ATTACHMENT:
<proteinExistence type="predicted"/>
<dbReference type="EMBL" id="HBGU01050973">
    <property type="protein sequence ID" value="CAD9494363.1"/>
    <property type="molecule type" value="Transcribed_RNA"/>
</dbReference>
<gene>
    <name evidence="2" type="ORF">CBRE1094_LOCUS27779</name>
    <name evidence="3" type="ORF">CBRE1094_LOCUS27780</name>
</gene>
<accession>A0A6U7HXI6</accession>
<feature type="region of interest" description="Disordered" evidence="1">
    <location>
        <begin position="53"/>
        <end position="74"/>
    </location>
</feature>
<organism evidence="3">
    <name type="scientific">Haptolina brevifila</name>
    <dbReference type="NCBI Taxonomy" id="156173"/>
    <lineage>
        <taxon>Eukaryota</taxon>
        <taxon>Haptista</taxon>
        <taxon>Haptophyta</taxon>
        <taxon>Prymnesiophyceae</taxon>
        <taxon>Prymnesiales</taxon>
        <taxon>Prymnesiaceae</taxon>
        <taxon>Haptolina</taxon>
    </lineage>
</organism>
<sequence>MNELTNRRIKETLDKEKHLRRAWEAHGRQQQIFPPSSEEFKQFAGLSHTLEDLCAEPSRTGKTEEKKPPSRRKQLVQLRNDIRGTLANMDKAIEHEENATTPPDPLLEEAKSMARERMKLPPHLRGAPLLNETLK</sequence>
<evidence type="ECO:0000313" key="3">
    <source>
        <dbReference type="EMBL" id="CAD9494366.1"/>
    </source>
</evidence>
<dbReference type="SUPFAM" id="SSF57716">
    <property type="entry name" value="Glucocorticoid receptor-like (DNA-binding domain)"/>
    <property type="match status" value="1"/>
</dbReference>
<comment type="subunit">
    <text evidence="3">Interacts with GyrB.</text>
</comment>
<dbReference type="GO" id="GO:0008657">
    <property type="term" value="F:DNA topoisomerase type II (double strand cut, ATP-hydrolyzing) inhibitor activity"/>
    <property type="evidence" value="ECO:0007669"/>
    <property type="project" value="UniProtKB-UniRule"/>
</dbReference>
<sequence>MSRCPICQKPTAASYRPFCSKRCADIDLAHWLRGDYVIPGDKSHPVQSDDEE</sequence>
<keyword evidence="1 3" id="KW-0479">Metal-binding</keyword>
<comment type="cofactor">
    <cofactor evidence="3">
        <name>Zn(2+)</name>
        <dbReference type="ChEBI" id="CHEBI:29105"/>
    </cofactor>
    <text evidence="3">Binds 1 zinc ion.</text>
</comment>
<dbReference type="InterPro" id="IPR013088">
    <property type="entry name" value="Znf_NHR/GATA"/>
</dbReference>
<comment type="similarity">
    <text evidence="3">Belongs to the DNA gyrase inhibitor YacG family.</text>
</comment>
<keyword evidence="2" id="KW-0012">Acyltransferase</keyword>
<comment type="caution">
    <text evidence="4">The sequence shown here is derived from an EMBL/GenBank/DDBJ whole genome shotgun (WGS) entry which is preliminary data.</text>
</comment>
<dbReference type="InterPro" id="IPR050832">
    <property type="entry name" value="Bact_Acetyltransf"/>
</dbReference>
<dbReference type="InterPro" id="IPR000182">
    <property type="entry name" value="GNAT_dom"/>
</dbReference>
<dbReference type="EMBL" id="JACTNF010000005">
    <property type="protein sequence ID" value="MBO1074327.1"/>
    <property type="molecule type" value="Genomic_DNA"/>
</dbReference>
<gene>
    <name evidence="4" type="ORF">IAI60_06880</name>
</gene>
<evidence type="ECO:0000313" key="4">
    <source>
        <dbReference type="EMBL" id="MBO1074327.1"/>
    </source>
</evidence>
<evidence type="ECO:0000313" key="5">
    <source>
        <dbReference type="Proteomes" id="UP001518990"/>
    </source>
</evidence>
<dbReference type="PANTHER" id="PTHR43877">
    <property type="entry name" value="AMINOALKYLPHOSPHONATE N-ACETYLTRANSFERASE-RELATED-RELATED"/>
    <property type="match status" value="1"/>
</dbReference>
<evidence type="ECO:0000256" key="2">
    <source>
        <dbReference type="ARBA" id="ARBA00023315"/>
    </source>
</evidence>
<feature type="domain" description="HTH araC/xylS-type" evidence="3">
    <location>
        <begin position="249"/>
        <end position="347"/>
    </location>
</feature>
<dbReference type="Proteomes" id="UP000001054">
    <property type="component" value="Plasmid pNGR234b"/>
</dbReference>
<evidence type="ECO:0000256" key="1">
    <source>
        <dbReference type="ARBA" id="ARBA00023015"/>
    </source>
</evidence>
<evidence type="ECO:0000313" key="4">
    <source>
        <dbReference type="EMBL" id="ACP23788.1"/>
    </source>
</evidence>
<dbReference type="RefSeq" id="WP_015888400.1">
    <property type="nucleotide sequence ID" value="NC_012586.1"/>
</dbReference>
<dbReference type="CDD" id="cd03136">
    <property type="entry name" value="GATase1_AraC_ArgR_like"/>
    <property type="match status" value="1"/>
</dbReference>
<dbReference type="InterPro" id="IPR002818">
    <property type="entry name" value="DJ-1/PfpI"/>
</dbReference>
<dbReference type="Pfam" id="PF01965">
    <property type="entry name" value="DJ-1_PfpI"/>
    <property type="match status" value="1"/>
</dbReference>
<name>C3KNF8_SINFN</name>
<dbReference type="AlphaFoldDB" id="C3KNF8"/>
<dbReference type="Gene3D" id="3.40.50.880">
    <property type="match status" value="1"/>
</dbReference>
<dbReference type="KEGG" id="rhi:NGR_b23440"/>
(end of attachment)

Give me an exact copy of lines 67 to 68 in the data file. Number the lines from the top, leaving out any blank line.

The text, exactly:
<dbReference type="InterPro" id="IPR050832">
    <property type="entry name" value="Bact_Acetyltransf"/>